Integrating OpenCV with Visual Studio C++ Projects on Windows

Learn how to set up OpenCV within a Visual Studio C++ project by creating a simple console app that loads an image file and displays it in a new window.

Christian Mills


October 10, 2023


In this beginner-friendly tutorial, I’ll walk you through integrating OpenCV with your Visual Studio C++ projects on Windows. OpenCV (Open Source Computer Vision Library) is one of the most popular and mature libraries for computer vision. It provides tools and functionality to process and analyze images, videos, and more, which are invaluable for many applications, from facial recognition to augmented reality.

I’ll guide you step-by-step, from downloading the latest OpenCV release from GitHub to embedding it within a Visual Studio C++ project. As a practical demonstration, we’ll create a straightforward application that loads an image file and showcases it in a new window. By the end of this guide, you’ll know how to integrate OpenCV into other Visual Studio C++ projects.


This post assumes Visual Studio is present on your system and has the Desktop Development with C++ workload installed.

Obtaining OpenCV: GitHub Download

In this section, we’ll download OpenCV from its official GitHub repository and extract it for use in our Visual Studio project.

OpenCV GitHub Download

At the time of writing, the latest version of OpenCV was 4.8.1, which is available at the link below:

On the release page, click opencv-4.8.1-windows.exe in the Assets list to download the executable.

Run the executable once it finishes downloading.

Windows Defender SmartScreen Warning

You might get a warning from Windows that the executable is an unrecognized app. We can bypass this by clicking the More info text, then the Run anyway button.

Select Extraction Location

After bypassing the security warning, the executable will prompt us to select a location to extract the opencv folder. We must give Visual Studio this location to access OpenCV’s functionality. I tend to place my C++ dependencies in a dedicated folder for consistency.

Verify the Extraction

Once the extraction is complete, navigate to the chosen directory to ensure the OpenCV files are present and organized correctly. Inside the opencv folder, we can see a build and a source folder. Everything we need is in the build folder.

You’ve successfully downloaded and extracted OpenCV from GitHub. Now, we can integrate this library into a Visual Studio project.

Creating a Console App Project

In this section, we’ll create a simple C++ Console Application project.

Launching Visual Studio

Begin by opening Visual Studio. On the welcome screen, locate the Get started section and choose Create a new project.

Selecting the Project Type

We’ll use the C++ Console App template for our project. Select the template from the list and click Next to proceed.

Naming and Locating Your Project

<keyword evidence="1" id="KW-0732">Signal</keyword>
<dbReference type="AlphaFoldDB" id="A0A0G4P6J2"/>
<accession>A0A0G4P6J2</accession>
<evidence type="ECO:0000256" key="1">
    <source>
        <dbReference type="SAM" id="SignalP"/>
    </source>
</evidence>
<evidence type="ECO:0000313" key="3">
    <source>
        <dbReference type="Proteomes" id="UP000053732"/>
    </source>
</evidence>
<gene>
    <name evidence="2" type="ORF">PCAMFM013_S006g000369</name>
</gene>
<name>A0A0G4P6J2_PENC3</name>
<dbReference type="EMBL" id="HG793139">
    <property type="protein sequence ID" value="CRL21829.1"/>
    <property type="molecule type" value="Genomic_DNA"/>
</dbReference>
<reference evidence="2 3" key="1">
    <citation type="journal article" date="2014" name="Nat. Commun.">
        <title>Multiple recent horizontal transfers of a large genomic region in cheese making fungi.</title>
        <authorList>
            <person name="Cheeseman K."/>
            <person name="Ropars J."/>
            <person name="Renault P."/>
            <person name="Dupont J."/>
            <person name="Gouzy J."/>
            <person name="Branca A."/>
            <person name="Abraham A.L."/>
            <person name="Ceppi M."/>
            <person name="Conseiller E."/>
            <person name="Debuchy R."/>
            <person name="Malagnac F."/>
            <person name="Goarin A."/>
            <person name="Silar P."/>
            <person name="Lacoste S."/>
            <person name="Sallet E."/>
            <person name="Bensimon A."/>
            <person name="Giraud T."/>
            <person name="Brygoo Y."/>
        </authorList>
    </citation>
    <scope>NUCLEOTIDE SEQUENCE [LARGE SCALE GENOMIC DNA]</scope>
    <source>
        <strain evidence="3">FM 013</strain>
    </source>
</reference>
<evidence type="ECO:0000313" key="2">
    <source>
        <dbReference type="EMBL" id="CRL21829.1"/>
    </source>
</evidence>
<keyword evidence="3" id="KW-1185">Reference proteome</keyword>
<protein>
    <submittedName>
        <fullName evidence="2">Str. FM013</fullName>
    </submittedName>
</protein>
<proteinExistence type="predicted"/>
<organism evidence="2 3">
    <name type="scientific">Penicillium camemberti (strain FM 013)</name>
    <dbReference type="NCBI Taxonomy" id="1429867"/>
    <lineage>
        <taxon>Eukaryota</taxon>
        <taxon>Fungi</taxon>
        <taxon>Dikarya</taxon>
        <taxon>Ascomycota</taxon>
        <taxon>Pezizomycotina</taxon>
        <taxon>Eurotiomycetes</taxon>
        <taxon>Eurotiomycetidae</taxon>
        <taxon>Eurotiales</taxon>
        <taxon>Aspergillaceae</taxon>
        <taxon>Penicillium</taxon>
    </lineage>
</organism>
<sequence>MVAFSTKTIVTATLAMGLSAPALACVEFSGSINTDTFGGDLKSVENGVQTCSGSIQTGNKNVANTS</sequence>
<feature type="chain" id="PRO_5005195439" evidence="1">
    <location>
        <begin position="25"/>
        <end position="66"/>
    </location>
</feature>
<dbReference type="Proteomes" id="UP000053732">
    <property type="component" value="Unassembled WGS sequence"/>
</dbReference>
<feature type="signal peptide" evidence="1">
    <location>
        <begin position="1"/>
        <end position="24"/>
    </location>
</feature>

Choose an appropriate name and location for the project and click the Create button. By default, the executable file will use the project name.

Configuring for Release Build in Visual Studio

Once the project opens in Visual Studio, we must configure it for Release build. At the top of the window, open the Solution Configurations dropdown menu and select Release.

Setting Up Include Directories

For our Visual Studio project to leverage OpenCV, it must be aware of the OpenCV library locations. By setting up include directories, we inform Visual Studio of OpenCV’s whereabouts, allowing us to access its API.

Accessing the Include Directories

In the Properties Window, open on the C/C++ dropdown. Select the Additional Include Directories section and click <Edit..> in the dropdown.

Incorporating OpenCV Path

Add the path for the following folder, replacing <parent-folder-path> with the full path to the parent folder for the OpenCV library, and click OK.

  • <parent-folder-path>\opencv\build\include

With this setup, Visual Studio now knows where to find OpenCV.

Integrating Linker Dependencies

Now that we’ve directed Visual Studio to the OpenCV includes, we must specify the necessary linker dependencies. These dependencies ensure the compiler knows which library files to consider during the build process.

Specifying the OpenCV Library Path

Add the following path, replacing <parent-folder-path> with the full path to the parent folder for the OpenCV library, and click OK.

  • <parent-folder-path>\opencv\build\x64\vc16\lib\*.lib

The path to the .lib files can change between OpenCV versions. Verify the library path for the specific OpenCV version you are using.

With this configuration in place, Visual Studio has all the necessary references to incorporate OpenCV functionality into our project.

Defining Post-Build Events

Post-build events are crucial for automating specific tasks that should occur right after a successful build. In our case, we must ensure that the necessary DLL files from OpenCV get copied to the project’s build directory. Setting this up will save you the manual effort of copy-pasting files after every build.

Identifying the Necessary DLL

Our executable file will depend on the following DLL file included with OpenCV.

  • opencv_world481.dll


The name and path of the .dll file can change between OpenCV versions. Verify the DLL file path for the specific OpenCV version you are using.

Setting up Post-Build Events